What do faculty need for their STEM teacher recruitment efforts?

Get the Facts Out (GFO) held a virtual mini-conference on Sept 30, 2021, bringing together leaders in chemistry, mathematics, and physics teacher preparation to strategize about recruiting teachers in these disciplines. The group of 70 registered GFO Champions, Change Agents, and GFO Project Team members shared information and ideas about STEM teacher recruitment in several large and small meeting sessions. A post-conference evaluation survey found that participants thought the event was very valuable for their teacher-recruitment efforts.

During this interactive and engaging half-day experience, the participants:

  1. heard about the latest and greatest resources and research results on STEM teacher recruitment from GFO;
  2. networked in small, cross-disciplinary groups;
  3. convened with fellow disciplinary experts (physics, chemistry, or mathematics) to tackle the question “How can GFO create resources and other supports to help you with your recruitment efforts?;”
  4. reflected in the same small, cross-disciplinary groups; and
  5. reconvened as a whole to share ideas.

Opening Session: The latest and greatest resources and research results on STEM teacher recruitment from GFO

GFO Principal Investigator Wendy Adams kicked things off with a presentation on what’s new with the GFO resources and the website.


Download the slides (.pptx)                Watch the video (YouTube)

Key Takeaway: 

The #1 reason students choose NOT TO teach is: They perceive teachers’ salaries as lower than they are. 
The #1 reason students choose TO teach is: They want to make a difference.


Of particular interest was the new analysis of GFO data collected from 2,000 STEM majors on their interest in becoming a teacher. That analysis showed that students identifying with a minority subgroup (Hispanic, Black, or Asian) had a higher interest in becoming a teacher than their white counterparts (77%, 69%, and 70%, respectively, vs. 60% for white STEM majors). 


Pictogram of Prospective Teachers for different races and ethnicities

This new finding suggests a way to attract more minority students to STEM fields, by advertising teaching as a career option available to STEM majors. Since many students have not yet decided on a career path when they enter college, they likely want to keep their options open. If students interested in teaching (including many minority students) know that teaching is a career option for STEM majors, perhaps more of them will choose STEM majors. Going forward, GFO will investigate using minority students’ interest in teaching as a way to increase the number of minority students majoring in STEM degrees.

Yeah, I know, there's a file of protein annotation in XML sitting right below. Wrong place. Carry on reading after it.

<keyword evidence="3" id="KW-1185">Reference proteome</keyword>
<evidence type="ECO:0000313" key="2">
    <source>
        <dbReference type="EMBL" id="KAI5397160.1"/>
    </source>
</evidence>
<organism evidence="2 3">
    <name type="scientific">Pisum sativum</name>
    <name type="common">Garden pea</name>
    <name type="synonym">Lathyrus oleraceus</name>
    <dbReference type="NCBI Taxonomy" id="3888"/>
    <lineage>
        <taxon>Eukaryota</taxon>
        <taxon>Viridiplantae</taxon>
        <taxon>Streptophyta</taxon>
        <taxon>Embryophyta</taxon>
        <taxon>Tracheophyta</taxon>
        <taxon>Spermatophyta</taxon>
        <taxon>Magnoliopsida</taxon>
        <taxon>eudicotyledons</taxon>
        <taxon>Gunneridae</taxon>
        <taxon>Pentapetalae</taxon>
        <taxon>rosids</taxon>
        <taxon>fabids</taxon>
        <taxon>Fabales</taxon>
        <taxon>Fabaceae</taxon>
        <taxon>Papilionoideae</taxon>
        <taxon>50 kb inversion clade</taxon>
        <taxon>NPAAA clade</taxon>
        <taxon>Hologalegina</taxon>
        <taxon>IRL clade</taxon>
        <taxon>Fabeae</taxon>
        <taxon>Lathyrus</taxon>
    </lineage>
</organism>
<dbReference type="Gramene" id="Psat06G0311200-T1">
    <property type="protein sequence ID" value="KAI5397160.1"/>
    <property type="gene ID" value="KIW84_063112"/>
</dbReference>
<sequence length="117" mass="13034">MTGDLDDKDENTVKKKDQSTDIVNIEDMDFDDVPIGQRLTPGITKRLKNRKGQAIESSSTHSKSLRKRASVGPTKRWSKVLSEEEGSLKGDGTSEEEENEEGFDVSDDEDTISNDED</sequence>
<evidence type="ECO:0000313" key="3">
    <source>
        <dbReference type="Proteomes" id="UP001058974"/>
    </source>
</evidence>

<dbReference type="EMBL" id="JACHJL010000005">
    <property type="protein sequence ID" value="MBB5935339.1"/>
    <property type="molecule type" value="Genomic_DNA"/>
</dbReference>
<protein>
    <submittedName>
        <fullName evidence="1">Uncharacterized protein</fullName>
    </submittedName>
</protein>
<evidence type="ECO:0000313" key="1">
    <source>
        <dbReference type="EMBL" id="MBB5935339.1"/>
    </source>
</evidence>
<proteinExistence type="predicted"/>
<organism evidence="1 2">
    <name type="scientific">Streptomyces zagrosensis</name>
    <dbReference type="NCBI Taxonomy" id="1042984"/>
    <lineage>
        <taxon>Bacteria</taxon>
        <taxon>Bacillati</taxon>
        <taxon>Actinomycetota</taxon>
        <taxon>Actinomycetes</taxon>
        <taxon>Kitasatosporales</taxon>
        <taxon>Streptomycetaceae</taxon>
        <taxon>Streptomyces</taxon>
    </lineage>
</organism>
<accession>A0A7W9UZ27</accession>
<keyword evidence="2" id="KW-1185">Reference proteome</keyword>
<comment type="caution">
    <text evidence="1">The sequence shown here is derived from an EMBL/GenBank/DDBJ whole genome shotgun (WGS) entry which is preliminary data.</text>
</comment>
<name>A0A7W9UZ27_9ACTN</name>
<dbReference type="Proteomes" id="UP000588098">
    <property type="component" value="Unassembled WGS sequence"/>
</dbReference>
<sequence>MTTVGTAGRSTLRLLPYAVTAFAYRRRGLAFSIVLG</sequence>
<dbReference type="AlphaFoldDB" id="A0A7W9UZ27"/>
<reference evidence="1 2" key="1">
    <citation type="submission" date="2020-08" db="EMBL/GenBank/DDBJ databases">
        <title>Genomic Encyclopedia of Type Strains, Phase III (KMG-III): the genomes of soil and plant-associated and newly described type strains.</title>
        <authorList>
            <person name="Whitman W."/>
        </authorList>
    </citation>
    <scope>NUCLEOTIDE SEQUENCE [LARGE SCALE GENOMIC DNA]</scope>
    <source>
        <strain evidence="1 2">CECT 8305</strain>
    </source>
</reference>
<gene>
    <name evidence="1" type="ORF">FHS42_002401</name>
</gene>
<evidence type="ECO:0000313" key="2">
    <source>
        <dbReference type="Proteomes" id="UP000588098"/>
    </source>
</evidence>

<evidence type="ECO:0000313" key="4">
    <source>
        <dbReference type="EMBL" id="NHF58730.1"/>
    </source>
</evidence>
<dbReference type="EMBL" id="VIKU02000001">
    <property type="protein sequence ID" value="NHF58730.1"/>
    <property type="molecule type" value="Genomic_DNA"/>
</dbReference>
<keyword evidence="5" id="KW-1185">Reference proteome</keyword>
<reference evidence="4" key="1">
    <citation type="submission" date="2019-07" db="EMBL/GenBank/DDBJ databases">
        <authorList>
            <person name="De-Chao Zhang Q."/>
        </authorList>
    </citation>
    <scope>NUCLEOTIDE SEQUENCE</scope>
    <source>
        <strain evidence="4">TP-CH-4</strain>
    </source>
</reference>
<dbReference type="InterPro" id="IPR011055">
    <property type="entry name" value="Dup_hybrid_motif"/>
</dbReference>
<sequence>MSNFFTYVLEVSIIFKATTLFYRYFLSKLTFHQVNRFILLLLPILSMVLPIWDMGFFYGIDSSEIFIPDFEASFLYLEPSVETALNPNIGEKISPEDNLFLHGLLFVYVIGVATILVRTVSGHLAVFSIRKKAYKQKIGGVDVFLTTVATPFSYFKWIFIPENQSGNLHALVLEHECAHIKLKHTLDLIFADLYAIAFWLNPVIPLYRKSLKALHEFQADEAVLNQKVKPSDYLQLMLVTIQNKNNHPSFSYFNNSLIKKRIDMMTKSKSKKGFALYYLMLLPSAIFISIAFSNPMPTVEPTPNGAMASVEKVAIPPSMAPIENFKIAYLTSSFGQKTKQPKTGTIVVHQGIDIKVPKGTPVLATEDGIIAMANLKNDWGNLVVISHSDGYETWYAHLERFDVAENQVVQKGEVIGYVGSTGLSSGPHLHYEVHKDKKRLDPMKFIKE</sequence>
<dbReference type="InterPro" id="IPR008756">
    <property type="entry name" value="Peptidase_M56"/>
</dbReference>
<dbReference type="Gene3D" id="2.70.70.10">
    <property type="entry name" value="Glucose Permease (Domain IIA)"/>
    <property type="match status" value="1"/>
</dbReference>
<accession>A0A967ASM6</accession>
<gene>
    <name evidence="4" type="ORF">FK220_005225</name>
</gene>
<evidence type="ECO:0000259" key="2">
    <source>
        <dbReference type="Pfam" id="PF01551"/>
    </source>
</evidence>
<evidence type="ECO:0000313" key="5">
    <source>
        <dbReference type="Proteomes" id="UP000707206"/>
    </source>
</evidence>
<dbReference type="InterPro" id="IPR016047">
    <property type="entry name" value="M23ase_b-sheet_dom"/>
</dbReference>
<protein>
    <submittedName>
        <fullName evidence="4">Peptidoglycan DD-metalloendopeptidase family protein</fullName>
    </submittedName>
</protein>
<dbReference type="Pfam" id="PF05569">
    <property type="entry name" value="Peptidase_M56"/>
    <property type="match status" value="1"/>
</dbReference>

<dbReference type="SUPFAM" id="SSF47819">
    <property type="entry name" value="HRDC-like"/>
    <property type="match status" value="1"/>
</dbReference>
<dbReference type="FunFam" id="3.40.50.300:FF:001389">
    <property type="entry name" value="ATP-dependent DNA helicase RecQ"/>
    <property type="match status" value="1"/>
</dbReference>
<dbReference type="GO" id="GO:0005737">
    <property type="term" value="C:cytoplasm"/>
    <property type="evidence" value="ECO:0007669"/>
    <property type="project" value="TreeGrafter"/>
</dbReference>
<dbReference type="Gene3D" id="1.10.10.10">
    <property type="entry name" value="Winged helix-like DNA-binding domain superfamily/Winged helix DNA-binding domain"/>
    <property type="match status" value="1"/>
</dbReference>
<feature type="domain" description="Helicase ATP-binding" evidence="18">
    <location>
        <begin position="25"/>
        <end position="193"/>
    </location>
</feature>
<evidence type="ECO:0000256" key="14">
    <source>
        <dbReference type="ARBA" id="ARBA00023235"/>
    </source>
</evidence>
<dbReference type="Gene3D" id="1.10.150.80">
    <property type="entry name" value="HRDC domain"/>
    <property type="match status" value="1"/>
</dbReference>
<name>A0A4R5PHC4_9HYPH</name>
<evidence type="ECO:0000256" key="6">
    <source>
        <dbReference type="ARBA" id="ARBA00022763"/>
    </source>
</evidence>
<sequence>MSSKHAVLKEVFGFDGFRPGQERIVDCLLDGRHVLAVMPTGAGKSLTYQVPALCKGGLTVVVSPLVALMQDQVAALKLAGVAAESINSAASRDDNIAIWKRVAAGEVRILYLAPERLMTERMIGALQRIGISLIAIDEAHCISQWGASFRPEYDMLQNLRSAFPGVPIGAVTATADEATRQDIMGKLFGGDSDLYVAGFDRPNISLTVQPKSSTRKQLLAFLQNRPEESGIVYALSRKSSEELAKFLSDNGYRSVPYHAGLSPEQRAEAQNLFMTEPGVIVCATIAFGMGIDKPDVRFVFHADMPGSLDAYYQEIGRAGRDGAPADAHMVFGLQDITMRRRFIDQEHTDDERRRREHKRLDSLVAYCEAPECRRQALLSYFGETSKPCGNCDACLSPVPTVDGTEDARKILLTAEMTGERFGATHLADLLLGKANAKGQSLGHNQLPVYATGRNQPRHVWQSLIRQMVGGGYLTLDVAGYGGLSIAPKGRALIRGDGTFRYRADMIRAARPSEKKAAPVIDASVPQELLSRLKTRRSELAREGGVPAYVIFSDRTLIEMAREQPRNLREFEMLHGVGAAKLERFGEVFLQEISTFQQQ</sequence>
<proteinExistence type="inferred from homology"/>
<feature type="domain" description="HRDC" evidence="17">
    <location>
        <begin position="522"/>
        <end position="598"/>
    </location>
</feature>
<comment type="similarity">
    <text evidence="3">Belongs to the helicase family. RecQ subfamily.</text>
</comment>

Disciplinary Conversations: How can GFO create resources and other supports to help you with your recruitment efforts?

The rest of the five-hour mini-conference was devoted to small-group and whole-group discussions around questions posed by participants, particularly questions about ways that the GFO Team and the disciplinary partner societies can support the work of the GFO Champions going forward. 

The disciplinary groups in chemistry, mathematics, and physics each developed a list of ideas for opportunities and challenges to teacher recruitment in their discipline. These groups then developed priorities for action items that can be taken up in the near future to support teacher recruitment. Examples of these included:

  • Connect and communicate effectively with discipline-specific faculty and encourage them to talk to students about a teaching career
  • Develop a way to express or capture the “geek-out” moment of joy, wonder, and beauty that teachers feel, and convey that experience to prospective teachers
  • Find ways to connect with career-changers (a large pool of potential teachers), working with Alumni offices or career centers to share GFO messaging with these people and utilizing Noyce grants and other funds to support their teacher education
  • Collaborate with GFO Champions from different departments at your institution so that the message is consistent
  • Offer to give GFO presentations at departmental colloquia at your own institutions or other institutions

Networking Groups: How do teacher recruitment needs differ among the disciplines – math, physics, and chemistry?

Faculty meeting